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Coffee Time: Plastic leather

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Skeuomorphism in the graphical user interface world has been attacked many times over by designers. My recent project, Toyota Doko was all about removing these unnecessary metaphors that companies like Jaguar have been using. Nevertheless, metaphors do serve a purpose at times. For example, Apple’s passbook application is an example of using skeuomorphs for the better. Through the use of metaphors, the app has become easy to understand and arguably, rather beautiful. We must keep a a careful balance between the function of technology and the preconceptions people have about physical objects. To many users, an OS like Windows Phone quickly becomes too abstract to understand. 

There is an application of skeuomorphism that’s universally annoying though. It’s in automotive interiors.

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This is the interior of a Rolls Royce Phantom. Rolls Royce gets a bad rep for being a symbol of disgusting luxury but I have no hate towards them. Why? Because they’re extremely honest about who they are. They make luxury cars without compromise and that’s exactly what they deliver. Take a look at the interior, it features real leather, real wood, and real metal components of the finest caliber. Honestly, the level of craftsmanship is simply stunning.

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Just like the design of many consumer electronics, the car interior has begun to take shape beyond traditional approaches. Mass produced automobile interiors have become almost entirely made of plastic, and the treatment of these parts increasingly dishonest. Despite the fact that plastics like ABS, PCABS, and others are used for the interior, manufacturers feel that they need to look like leather, wood, metal and other “natural” materials. Since when did a car interior need to be covered with animal skin? It’s a vestigial practice that’s become a part of the culture. I find this phenomena to be fascinating.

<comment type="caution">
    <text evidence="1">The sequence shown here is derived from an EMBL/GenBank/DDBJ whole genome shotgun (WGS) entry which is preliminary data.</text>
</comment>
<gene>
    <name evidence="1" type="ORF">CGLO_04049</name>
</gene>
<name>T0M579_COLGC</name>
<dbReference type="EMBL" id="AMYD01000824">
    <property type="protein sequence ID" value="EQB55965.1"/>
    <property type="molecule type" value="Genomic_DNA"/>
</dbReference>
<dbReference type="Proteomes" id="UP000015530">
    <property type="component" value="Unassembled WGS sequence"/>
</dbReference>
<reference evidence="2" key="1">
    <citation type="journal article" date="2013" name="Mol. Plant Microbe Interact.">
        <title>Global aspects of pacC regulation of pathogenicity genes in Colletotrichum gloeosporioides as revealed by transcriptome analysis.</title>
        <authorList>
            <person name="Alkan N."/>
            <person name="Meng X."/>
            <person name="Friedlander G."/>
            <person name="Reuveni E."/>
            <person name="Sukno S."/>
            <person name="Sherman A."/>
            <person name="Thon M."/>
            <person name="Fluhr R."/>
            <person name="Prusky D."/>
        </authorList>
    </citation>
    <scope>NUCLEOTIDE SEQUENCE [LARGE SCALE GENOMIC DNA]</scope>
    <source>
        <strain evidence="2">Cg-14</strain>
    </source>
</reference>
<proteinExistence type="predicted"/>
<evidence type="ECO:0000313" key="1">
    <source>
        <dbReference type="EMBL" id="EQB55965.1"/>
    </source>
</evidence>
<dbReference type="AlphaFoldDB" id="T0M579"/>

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Take a look at the Nissan Sentra’s interior for example. This is an economy car but tries its best to look luxurious by implementing plastic components that imitate metal and wood. Such actions are completely uncalled for. We need to find a new approach to interior design that is genuine and contemporary.

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There are signs of shedding the past though (at least in material use). The Nissan Leaf and Chevy Volt have nice use of plastics by allowing plastic to be what it really is. Sadly, the Leaf’s interior is ugly and the Volt’s interior is famously frustrating to use. Arguably, the Volt’s center console is skeuomorphic too though. The designers decided to use touch buttons because touch screens have become a sign of being “high-tech”. The result is an array of buttons that reference a touch screen without the benefits of a dynamic display.

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The VW Up is another example of plastic done right (this car really is a rare design leader), though I suspect the matte black plastic features leather texturing.

 

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Textures are mainly added to help reduce wear, make the parts feel better to the touch, and to hide imperfections from the manufacturing processes. My previous car, the Ford Fiesta, showed Ford’s attempt to break away from the standard “fake-leather” look. The almost digital texture is interesting, but not pretty.

 

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Toyota, particularly their Prius models also feature some forward looking treatments to plastic. They feel pretty nice but again, aren’t the best looking. Nevertheless, extra points for effort.

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Despite some advances in the Prius, Toyota takes the bad skeuomorph award with the new Toyota Camry. The center stack has fake leather pattern but also molded stitching. Yes, the photo you see above is a single piece of plastic that has be injection molded. It’s mind blowing.

 

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Car manufacturers are as usual, behind the rest of the consumer goods industry. Just like their laughable navigation systems, their approach to using plastics is completely behind the times. These companies should take a look at what Sony does on their laptops with matte black plastic. They have some great treatments that are honestly plastic but feel/look fantastic. 

Seriously though, I just end up stereotypically saying, “I wish Apple made cars.”